Tag Archives: Roth
Source: Google from Retirement Planning website
Bulls Make Money, Bears Make Money, Pigs Get Slaughtered”
Nothing is truer than the above when people start to believe they gain an advantage by converting their IRA losers into Roth winners. If you read my previous article on the Myths of Roth IRAs, which you can find here, you may already know the answer. In the light of the new tax laws that have done away with the Roth recharacterization there may be a new emphasis on trying to gain more spendable money in retirement by being concerned with tax-free growth in the Roth. Once again I will show, through demonstration why it doesn’t matter where the growth occurs. What matters is the tax rate you pay on the front end versus the tax rate you pay in retirement when you spend the money.
My wish is not to try and make you an IRS or tax expert but to at least give you enough information for you to understand some of the challenges in trying to navigate the environment of what are called tax-advantaged retirement accounts. In doing so I hope to dispel some myths or at least provoke you to investigate on your own some of the math surrounding these tax-advantaged accounts.
First, some definitions and abbreviations are in order:
I will use the term Roth to indicate any number of what are typically tax-advantaged retirement accounts funded with after-tax dollars for which you can withdraw all contributions and earnings tax-free later. These come in many different forms such as the Roth IRA, Roth 401k, Roth 403b, and others. I will use the term IRA to indicate any number of tax-advantaged retirement accounts funded with pre-tax dollars for which you withdraw all contributions and earnings paying ordinary income tax on them at the time of withdrawal. You could find many types of these such as Traditional IRA, Traditional 401k, 403b, SEP-IRA, 457b, SIMPLE IRA, and others. It should be noted that it is possible to have a mix of after-tax and pre-tax dollars in most of these accounts, but when I use the term IRA from now on, I will only be considering these accounts will all pre-tax dollars in them.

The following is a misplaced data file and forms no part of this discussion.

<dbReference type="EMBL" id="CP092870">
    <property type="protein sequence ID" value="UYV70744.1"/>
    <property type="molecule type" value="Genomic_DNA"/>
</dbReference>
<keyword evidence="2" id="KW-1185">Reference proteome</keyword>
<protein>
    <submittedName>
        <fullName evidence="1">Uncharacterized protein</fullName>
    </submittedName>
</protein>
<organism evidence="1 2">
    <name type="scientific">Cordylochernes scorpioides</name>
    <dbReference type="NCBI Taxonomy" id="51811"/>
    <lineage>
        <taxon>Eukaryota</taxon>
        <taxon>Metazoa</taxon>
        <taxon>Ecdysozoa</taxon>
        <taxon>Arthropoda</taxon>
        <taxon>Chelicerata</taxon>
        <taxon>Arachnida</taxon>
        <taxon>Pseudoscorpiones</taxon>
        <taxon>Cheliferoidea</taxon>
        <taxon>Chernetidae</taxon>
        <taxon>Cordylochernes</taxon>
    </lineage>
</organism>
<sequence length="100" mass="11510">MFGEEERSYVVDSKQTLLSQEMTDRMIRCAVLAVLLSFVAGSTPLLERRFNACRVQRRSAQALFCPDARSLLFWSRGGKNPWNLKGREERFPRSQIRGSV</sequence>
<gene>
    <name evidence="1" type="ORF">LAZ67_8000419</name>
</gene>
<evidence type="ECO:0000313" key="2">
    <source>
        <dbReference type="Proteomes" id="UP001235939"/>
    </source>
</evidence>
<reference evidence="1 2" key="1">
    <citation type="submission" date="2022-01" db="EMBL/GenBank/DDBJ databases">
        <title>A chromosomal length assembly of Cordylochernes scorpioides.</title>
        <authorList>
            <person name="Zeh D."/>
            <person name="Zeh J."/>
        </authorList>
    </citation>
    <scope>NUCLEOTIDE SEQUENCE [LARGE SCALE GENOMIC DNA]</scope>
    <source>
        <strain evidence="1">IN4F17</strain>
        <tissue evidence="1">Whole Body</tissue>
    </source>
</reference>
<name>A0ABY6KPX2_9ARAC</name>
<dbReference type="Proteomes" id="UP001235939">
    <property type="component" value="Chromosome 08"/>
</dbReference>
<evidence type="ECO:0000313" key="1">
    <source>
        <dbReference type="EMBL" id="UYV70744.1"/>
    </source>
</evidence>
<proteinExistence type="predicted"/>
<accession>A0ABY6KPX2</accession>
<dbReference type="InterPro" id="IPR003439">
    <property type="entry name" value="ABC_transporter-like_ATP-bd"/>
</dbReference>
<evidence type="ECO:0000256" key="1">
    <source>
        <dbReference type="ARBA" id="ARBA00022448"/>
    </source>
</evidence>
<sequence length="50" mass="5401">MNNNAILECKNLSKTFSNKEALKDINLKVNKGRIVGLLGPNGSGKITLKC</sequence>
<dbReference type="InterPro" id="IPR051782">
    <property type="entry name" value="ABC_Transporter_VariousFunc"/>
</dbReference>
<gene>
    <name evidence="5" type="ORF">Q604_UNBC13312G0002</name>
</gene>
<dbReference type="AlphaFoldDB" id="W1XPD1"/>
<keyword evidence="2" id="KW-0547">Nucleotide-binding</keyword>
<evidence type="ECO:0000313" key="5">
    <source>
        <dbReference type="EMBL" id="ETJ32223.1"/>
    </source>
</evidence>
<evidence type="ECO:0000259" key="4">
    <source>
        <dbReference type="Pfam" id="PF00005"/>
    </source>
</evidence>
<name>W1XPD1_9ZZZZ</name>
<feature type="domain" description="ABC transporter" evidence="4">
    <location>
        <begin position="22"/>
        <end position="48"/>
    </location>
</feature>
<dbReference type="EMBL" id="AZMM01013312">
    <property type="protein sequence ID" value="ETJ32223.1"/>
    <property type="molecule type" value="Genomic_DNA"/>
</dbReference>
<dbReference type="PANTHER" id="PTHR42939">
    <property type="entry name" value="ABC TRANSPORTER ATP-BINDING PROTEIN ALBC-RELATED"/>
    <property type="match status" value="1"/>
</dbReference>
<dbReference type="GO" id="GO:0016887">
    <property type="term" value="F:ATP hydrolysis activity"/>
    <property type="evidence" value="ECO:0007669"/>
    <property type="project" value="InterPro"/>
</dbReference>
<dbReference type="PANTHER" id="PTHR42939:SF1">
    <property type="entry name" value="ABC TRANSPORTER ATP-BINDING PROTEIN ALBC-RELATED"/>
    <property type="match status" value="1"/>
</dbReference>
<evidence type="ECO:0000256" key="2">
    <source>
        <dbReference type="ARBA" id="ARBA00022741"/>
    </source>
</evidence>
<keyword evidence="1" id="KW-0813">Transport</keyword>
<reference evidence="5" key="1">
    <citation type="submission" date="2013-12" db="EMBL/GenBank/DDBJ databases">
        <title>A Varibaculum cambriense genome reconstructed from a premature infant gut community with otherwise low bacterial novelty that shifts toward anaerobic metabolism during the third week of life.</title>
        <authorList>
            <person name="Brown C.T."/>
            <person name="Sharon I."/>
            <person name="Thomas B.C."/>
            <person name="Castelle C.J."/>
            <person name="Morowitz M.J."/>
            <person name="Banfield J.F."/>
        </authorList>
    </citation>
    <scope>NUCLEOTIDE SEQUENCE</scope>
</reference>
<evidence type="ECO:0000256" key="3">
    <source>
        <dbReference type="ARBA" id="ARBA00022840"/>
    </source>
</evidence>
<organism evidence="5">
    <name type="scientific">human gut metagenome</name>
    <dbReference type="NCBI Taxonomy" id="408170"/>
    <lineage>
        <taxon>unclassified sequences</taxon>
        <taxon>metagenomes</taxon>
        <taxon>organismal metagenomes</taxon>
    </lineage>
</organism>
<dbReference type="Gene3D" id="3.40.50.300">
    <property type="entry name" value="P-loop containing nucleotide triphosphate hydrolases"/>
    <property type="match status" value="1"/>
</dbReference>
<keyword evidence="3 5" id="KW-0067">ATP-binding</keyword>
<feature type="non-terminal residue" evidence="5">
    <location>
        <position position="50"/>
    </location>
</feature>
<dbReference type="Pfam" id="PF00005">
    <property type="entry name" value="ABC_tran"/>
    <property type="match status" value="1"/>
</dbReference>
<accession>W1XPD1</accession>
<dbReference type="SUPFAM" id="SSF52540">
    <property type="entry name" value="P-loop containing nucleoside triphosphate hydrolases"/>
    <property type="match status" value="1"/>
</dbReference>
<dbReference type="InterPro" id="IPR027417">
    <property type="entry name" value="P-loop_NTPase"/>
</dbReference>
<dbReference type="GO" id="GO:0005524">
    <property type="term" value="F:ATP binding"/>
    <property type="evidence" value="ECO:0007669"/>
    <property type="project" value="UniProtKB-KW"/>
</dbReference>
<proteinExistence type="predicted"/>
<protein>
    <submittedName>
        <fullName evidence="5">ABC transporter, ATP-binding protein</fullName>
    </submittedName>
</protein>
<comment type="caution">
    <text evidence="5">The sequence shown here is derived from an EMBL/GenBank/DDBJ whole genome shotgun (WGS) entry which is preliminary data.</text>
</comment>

Let’s review what I call the 3 most common levels of tax advantage that you can receive when investing. With the new tax code, it is slightly different now so I will restate it here.
Level one-half: This typically comes out of what is called a taxable account from the generation of long-term capital gains or qualified dividends. Our current progressive tax code gives these gains a reduced tax rate that results in a reduction in the taxes paid. For instance, if your income is otherwise in the 10-12% tax bracket, dividends and long-term capital gains will fall to the 0% tax bracket, until they fill up that bracket. If your qualified dividends and other income are high enough to move you into the 22-35% bracket, the dividends and capital gains will be taxed at 15% for those brackets. I call it level one-half because there is no reduction on taxes for the deposits put in the account to start. The reductions for even the qualified earnings, while some can be essentially tax-free, this only occurs if you keep your total income and earnings below the 22% bracket point.